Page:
One of my oldest friends go married last weekend in Vermont, so we flew back home for a whirlwind tour of the North Country and Boston. Home, home...yes, that still feels like home.
A few of the friends we saw mentioned this blog. Specifically, that I'm making my life sound like a blur of wine tastings and restaurants and la-la-sweetness. I have two things to say about that. One: Yes, it's true that the blog's a bit uh, sunny. I still can't figure out whether I'm trying to worm my way into the Food Blog Club--all food and nothing but the food, with the occasional food-related travelogue or childhood memory thrown in--or whether I'm creating an online journal of my California life. And if it's the former, I don't want to get too personal. If it's the latter, then I should password-protect this thing. I need some more time to figure out what I want it to be.
Oh, and second: It's actually really nice when people trust you enough to tell you the truth. Yes, kindly, of course.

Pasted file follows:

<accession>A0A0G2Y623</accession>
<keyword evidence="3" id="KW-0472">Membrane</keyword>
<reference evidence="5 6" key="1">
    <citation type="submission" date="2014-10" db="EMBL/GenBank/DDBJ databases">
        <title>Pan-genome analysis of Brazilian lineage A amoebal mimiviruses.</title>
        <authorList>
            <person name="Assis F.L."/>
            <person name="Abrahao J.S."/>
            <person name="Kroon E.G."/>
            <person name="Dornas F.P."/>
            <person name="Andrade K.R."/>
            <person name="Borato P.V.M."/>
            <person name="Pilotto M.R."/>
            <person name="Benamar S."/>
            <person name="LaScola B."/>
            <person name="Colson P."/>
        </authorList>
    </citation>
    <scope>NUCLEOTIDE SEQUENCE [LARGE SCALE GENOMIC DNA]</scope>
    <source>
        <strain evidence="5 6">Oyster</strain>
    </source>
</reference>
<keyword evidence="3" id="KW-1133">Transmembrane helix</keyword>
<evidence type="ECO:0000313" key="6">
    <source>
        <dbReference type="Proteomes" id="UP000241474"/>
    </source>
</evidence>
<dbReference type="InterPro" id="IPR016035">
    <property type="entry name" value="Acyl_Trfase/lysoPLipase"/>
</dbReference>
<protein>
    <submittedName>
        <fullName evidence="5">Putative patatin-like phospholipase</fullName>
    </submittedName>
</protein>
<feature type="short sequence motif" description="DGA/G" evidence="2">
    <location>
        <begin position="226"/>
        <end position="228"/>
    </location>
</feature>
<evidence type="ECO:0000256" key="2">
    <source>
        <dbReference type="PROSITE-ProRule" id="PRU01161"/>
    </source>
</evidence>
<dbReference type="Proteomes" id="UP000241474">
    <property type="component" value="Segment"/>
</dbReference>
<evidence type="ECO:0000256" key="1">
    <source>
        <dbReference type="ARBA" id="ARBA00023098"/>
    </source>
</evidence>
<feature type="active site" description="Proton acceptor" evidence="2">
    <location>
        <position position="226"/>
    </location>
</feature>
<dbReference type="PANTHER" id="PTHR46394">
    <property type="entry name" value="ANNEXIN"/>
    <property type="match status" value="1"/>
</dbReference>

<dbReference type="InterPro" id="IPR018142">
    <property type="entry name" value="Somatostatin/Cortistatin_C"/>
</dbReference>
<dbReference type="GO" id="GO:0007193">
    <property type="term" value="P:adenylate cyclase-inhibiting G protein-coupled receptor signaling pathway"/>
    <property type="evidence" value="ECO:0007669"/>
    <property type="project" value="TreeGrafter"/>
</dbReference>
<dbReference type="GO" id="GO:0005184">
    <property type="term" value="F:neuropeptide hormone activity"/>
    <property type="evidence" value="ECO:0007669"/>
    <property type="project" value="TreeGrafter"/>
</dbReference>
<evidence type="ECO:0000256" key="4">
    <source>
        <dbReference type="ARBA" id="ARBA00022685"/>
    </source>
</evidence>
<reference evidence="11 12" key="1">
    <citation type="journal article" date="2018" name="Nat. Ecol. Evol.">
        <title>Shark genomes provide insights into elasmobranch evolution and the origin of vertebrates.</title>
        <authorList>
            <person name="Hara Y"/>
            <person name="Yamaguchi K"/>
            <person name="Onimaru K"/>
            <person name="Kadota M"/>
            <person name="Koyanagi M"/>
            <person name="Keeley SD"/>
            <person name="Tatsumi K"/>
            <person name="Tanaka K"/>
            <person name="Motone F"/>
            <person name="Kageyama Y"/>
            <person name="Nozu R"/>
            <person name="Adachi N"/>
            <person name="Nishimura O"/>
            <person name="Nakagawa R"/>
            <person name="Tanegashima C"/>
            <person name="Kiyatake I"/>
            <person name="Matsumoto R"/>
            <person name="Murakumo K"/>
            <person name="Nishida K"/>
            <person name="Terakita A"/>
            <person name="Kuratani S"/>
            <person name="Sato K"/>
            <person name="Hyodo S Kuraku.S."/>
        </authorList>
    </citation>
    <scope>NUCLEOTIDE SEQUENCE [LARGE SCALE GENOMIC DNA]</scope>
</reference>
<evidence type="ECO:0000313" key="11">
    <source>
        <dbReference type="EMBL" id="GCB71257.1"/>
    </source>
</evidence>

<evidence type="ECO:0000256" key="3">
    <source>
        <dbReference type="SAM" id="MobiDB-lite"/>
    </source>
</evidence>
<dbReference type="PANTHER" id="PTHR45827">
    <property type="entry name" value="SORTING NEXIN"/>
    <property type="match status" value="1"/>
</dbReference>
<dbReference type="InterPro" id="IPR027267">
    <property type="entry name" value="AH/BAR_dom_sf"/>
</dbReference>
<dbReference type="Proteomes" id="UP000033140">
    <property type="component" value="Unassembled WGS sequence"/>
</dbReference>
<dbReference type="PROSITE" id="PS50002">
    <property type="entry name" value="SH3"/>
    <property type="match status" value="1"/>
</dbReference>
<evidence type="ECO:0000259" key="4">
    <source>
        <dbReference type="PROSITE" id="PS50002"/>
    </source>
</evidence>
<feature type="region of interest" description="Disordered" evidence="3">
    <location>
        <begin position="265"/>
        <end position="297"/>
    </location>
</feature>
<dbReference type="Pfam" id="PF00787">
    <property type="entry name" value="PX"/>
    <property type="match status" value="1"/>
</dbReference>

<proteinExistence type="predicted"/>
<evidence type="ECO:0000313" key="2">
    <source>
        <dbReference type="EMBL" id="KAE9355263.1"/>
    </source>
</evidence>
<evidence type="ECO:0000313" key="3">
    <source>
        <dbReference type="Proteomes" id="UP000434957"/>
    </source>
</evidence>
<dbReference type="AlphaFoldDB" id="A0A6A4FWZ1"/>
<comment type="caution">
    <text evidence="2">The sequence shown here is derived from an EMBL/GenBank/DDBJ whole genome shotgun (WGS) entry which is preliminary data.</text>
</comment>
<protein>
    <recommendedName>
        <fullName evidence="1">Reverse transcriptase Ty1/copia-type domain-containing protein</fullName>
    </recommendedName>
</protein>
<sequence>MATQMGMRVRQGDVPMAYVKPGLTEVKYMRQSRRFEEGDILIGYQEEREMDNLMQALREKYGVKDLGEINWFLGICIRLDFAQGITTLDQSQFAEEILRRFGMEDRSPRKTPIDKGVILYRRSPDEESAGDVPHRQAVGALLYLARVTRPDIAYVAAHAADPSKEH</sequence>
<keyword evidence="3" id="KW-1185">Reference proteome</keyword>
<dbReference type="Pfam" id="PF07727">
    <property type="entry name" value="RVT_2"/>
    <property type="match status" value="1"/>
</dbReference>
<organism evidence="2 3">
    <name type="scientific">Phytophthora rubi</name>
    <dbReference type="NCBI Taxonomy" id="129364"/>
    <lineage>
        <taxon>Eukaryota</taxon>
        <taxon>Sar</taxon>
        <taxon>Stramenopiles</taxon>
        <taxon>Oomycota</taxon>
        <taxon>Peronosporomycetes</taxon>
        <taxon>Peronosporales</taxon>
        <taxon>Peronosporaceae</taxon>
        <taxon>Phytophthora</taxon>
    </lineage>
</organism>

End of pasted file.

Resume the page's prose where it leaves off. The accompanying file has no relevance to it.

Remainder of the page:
So in the interest of honesty, I'll say that life has not, in fact, been a bowl of (local, seasonal, organic) cherries. I'll spare you the details, which may or may not involve crying into my steamed dumplings at Taipei on Clement St., but I haven't been this homesick since Camp Timber Trails. We didn't leave Boston because we were unhappy...we left because we were so happy that it made us ballsy. There are far worse places to be homesick than San Francisco. But there was also a lot to leave behind, a home and a community, and I have been feeling decidedly unballsy of late.
I went for a midnight swim in Caspian Lake on Friday night. My friend B, the bride, wanted to do a little mikveh-style ritual with her close friends, so we sat around her on the dock and gave her our blessings for a happy marriage. Then we all got in the water. A cold breeze was blowing and the lake was about as warm as a lake in Northern Vermont can ever be at midnight. I was halfway in, shivering and wet, trying to go under slowly, when I realized that the dock was too far away to go back without getting even more chilled. "It's warmer once you're in the water," B called out hopefully. So I dove in and after a minute of agony, it did get better.
And that, metaphorically, is just about where I am right now: In water up to my waist, too far in to go back, holding on to the idea of the warm shore. And the only way it's going to get better is if I dive in and start swimming.